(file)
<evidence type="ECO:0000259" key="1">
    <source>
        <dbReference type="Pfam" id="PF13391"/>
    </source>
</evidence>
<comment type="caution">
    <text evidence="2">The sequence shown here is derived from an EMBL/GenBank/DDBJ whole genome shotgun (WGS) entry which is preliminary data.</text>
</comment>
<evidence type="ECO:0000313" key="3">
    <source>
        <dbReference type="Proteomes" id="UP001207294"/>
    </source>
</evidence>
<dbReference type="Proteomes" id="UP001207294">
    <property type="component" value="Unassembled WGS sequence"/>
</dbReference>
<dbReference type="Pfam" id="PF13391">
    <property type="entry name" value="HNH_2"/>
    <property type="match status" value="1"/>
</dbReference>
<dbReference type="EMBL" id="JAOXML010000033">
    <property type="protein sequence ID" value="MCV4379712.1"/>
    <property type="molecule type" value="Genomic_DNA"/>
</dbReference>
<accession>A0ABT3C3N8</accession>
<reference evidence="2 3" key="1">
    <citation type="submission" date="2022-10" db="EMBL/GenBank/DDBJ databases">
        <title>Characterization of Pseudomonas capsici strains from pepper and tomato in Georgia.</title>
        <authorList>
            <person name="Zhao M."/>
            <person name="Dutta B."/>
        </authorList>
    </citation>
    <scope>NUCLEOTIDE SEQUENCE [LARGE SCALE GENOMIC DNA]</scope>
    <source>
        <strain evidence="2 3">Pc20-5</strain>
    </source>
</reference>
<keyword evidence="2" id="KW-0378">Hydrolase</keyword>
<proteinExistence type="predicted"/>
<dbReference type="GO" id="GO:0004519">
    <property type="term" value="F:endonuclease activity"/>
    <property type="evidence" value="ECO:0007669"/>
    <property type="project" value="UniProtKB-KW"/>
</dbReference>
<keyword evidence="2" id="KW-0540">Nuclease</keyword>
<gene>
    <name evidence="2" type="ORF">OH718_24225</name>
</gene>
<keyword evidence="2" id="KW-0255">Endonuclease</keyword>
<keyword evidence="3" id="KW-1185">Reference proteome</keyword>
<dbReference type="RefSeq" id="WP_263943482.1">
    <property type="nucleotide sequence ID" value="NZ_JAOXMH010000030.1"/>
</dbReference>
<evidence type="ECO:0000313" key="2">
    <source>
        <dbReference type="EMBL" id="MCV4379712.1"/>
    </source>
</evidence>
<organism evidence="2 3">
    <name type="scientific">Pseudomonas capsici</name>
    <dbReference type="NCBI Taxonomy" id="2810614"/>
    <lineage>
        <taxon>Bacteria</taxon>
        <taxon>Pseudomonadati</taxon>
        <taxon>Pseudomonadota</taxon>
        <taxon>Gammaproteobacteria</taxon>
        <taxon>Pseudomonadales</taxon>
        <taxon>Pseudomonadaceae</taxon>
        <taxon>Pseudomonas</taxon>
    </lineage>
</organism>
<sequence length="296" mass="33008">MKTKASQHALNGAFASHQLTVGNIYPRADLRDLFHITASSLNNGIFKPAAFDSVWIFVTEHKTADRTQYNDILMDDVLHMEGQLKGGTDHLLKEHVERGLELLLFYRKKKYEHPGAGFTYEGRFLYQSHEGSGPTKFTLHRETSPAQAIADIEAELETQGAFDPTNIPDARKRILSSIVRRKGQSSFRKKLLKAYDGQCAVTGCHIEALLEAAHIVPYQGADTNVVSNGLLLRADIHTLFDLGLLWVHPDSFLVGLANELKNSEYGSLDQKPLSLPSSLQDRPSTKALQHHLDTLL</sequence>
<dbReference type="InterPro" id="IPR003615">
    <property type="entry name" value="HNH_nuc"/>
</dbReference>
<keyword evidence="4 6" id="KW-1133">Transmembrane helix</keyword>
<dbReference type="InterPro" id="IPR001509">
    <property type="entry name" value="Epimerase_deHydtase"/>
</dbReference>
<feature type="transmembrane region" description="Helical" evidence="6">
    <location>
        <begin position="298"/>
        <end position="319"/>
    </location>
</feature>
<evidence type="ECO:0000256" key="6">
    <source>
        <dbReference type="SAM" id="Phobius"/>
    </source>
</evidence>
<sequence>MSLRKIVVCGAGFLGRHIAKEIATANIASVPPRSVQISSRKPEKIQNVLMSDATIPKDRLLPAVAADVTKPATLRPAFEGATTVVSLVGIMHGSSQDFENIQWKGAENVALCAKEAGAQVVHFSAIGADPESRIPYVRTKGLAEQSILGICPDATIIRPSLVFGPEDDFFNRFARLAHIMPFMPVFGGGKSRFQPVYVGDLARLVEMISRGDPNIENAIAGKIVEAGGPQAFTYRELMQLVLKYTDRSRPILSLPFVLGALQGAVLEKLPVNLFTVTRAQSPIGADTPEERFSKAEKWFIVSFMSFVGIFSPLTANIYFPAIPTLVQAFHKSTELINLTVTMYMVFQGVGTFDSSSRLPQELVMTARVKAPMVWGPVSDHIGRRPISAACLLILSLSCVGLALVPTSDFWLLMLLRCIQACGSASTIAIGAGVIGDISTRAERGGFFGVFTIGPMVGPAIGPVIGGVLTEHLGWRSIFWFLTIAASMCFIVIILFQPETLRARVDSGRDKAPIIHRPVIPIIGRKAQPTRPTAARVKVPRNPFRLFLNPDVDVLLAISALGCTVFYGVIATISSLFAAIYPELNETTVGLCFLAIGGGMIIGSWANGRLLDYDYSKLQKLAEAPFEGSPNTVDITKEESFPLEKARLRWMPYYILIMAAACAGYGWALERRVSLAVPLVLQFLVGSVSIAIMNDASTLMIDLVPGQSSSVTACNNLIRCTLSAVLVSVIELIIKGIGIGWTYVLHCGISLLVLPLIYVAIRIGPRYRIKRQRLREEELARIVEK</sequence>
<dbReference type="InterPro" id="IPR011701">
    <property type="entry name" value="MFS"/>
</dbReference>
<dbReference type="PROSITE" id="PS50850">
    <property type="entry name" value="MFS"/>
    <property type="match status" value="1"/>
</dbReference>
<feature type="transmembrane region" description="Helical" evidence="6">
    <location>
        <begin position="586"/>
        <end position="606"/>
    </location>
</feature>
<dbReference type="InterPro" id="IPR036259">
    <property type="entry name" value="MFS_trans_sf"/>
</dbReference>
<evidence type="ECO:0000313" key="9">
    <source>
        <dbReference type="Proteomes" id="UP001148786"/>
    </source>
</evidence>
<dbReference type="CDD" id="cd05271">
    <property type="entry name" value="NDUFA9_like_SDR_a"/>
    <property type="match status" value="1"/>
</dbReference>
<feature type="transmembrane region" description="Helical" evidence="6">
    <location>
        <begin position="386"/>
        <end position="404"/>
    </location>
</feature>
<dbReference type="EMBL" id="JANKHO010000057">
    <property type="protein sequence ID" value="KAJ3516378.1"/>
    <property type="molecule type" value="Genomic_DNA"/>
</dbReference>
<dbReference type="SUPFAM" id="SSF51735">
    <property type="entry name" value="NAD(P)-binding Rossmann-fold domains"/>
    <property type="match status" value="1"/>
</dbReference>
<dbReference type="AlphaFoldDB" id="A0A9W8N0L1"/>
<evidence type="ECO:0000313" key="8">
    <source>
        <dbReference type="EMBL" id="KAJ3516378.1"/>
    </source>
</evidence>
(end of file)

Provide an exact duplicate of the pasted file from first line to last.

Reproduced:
<evidence type="ECO:0000259" key="1">
    <source>
        <dbReference type="Pfam" id="PF13391"/>
    </source>
</evidence>
<comment type="caution">
    <text evidence="2">The sequence shown here is derived from an EMBL/GenBank/DDBJ whole genome shotgun (WGS) entry which is preliminary data.</text>
</comment>
<evidence type="ECO:0000313" key="3">
    <source>
        <dbReference type="Proteomes" id="UP001207294"/>
    </source>
</evidence>
<dbReference type="Proteomes" id="UP001207294">
    <property type="component" value="Unassembled WGS sequence"/>
</dbReference>
<dbReference type="Pfam" id="PF13391">
    <property type="entry name" value="HNH_2"/>
    <property type="match status" value="1"/>
</dbReference>
<dbReference type="EMBL" id="JAOXML010000033">
    <property type="protein sequence ID" value="MCV4379712.1"/>
    <property type="molecule type" value="Genomic_DNA"/>
</dbReference>
<accession>A0ABT3C3N8</accession>
<reference evidence="2 3" key="1">
    <citation type="submission" date="2022-10" db="EMBL/GenBank/DDBJ databases">
        <title>Characterization of Pseudomonas capsici strains from pepper and tomato in Georgia.</title>
        <authorList>
            <person name="Zhao M."/>
            <person name="Dutta B."/>
        </authorList>
    </citation>
    <scope>NUCLEOTIDE SEQUENCE [LARGE SCALE GENOMIC DNA]</scope>
    <source>
        <strain evidence="2 3">Pc20-5</strain>
    </source>
</reference>
<keyword evidence="2" id="KW-0378">Hydrolase</keyword>
<proteinExistence type="predicted"/>
<dbReference type="GO" id="GO:0004519">
    <property type="term" value="F:endonuclease activity"/>
    <property type="evidence" value="ECO:0007669"/>
    <property type="project" value="UniProtKB-KW"/>
</dbReference>
<keyword evidence="2" id="KW-0540">Nuclease</keyword>
<gene>
    <name evidence="2" type="ORF">OH718_24225</name>
</gene>
<keyword evidence="2" id="KW-0255">Endonuclease</keyword>
<keyword evidence="3" id="KW-1185">Reference proteome</keyword>
<dbReference type="RefSeq" id="WP_263943482.1">
    <property type="nucleotide sequence ID" value="NZ_JAOXMH010000030.1"/>
</dbReference>
<evidence type="ECO:0000313" key="2">
    <source>
        <dbReference type="EMBL" id="MCV4379712.1"/>
    </source>
</evidence>
<organism evidence="2 3">
    <name type="scientific">Pseudomonas capsici</name>
    <dbReference type="NCBI Taxonomy" id="2810614"/>
    <lineage>
        <taxon>Bacteria</taxon>
        <taxon>Pseudomonadati</taxon>
        <taxon>Pseudomonadota</taxon>
        <taxon>Gammaproteobacteria</taxon>
        <taxon>Pseudomonadales</taxon>
        <taxon>Pseudomonadaceae</taxon>
        <taxon>Pseudomonas</taxon>
    </lineage>
</organism>
<sequence length="296" mass="33008">MKTKASQHALNGAFASHQLTVGNIYPRADLRDLFHITASSLNNGIFKPAAFDSVWIFVTEHKTADRTQYNDILMDDVLHMEGQLKGGTDHLLKEHVERGLELLLFYRKKKYEHPGAGFTYEGRFLYQSHEGSGPTKFTLHRETSPAQAIADIEAELETQGAFDPTNIPDARKRILSSIVRRKGQSSFRKKLLKAYDGQCAVTGCHIEALLEAAHIVPYQGADTNVVSNGLLLRADIHTLFDLGLLWVHPDSFLVGLANELKNSEYGSLDQKPLSLPSSLQDRPSTKALQHHLDTLL</sequence>
<dbReference type="InterPro" id="IPR003615">
    <property type="entry name" value="HNH_nuc"/>
</dbReference>
<keyword evidence="4 6" id="KW-1133">Transmembrane helix</keyword>
<dbReference type="InterPro" id="IPR001509">
    <property type="entry name" value="Epimerase_deHydtase"/>
</dbReference>
<feature type="transmembrane region" description="Helical" evidence="6">
    <location>
        <begin position="298"/>
        <end position="319"/>
    </location>
</feature>
<evidence type="ECO:0000256" key="6">
    <source>
        <dbReference type="SAM" id="Phobius"/>
    </source>
</evidence>
<sequence>MSLRKIVVCGAGFLGRHIAKEIATANIASVPPRSVQISSRKPEKIQNVLMSDATIPKDRLLPAVAADVTKPATLRPAFEGATTVVSLVGIMHGSSQDFENIQWKGAENVALCAKEAGAQVVHFSAIGADPESRIPYVRTKGLAEQSILGICPDATIIRPSLVFGPEDDFFNRFARLAHIMPFMPVFGGGKSRFQPVYVGDLARLVEMISRGDPNIENAIAGKIVEAGGPQAFTYRELMQLVLKYTDRSRPILSLPFVLGALQGAVLEKLPVNLFTVTRAQSPIGADTPEERFSKAEKWFIVSFMSFVGIFSPLTANIYFPAIPTLVQAFHKSTELINLTVTMYMVFQGVGTFDSSSRLPQELVMTARVKAPMVWGPVSDHIGRRPISAACLLILSLSCVGLALVPTSDFWLLMLLRCIQACGSASTIAIGAGVIGDISTRAERGGFFGVFTIGPMVGPAIGPVIGGVLTEHLGWRSIFWFLTIAASMCFIVIILFQPETLRARVDSGRDKAPIIHRPVIPIIGRKAQPTRPTAARVKVPRNPFRLFLNPDVDVLLAISALGCTVFYGVIATISSLFAAIYPELNETTVGLCFLAIGGGMIIGSWANGRLLDYDYSKLQKLAEAPFEGSPNTVDITKEESFPLEKARLRWMPYYILIMAAACAGYGWALERRVSLAVPLVLQFLVGSVSIAIMNDASTLMIDLVPGQSSSVTACNNLIRCTLSAVLVSVIELIIKGIGIGWTYVLHCGISLLVLPLIYVAIRIGPRYRIKRQRLREEELARIVEK</sequence>
<dbReference type="InterPro" id="IPR011701">
    <property type="entry name" value="MFS"/>
</dbReference>
<dbReference type="PROSITE" id="PS50850">
    <property type="entry name" value="MFS"/>
    <property type="match status" value="1"/>
</dbReference>
<feature type="transmembrane region" description="Helical" evidence="6">
    <location>
        <begin position="586"/>
        <end position="606"/>
    </location>
</feature>
<dbReference type="InterPro" id="IPR036259">
    <property type="entry name" value="MFS_trans_sf"/>
</dbReference>
<evidence type="ECO:0000313" key="9">
    <source>
        <dbReference type="Proteomes" id="UP001148786"/>
    </source>
</evidence>
<dbReference type="CDD" id="cd05271">
    <property type="entry name" value="NDUFA9_like_SDR_a"/>
    <property type="match status" value="1"/>
</dbReference>
<feature type="transmembrane region" description="Helical" evidence="6">
    <location>
        <begin position="386"/>
        <end position="404"/>
    </location>
</feature>
<dbReference type="EMBL" id="JANKHO010000057">
    <property type="protein sequence ID" value="KAJ3516378.1"/>
    <property type="molecule type" value="Genomic_DNA"/>
</dbReference>
<dbReference type="SUPFAM" id="SSF51735">
    <property type="entry name" value="NAD(P)-binding Rossmann-fold domains"/>
    <property type="match status" value="1"/>
</dbReference>
<dbReference type="AlphaFoldDB" id="A0A9W8N0L1"/>
<evidence type="ECO:0000313" key="8">
    <source>
        <dbReference type="EMBL" id="KAJ3516378.1"/>
    </source>
</evidence>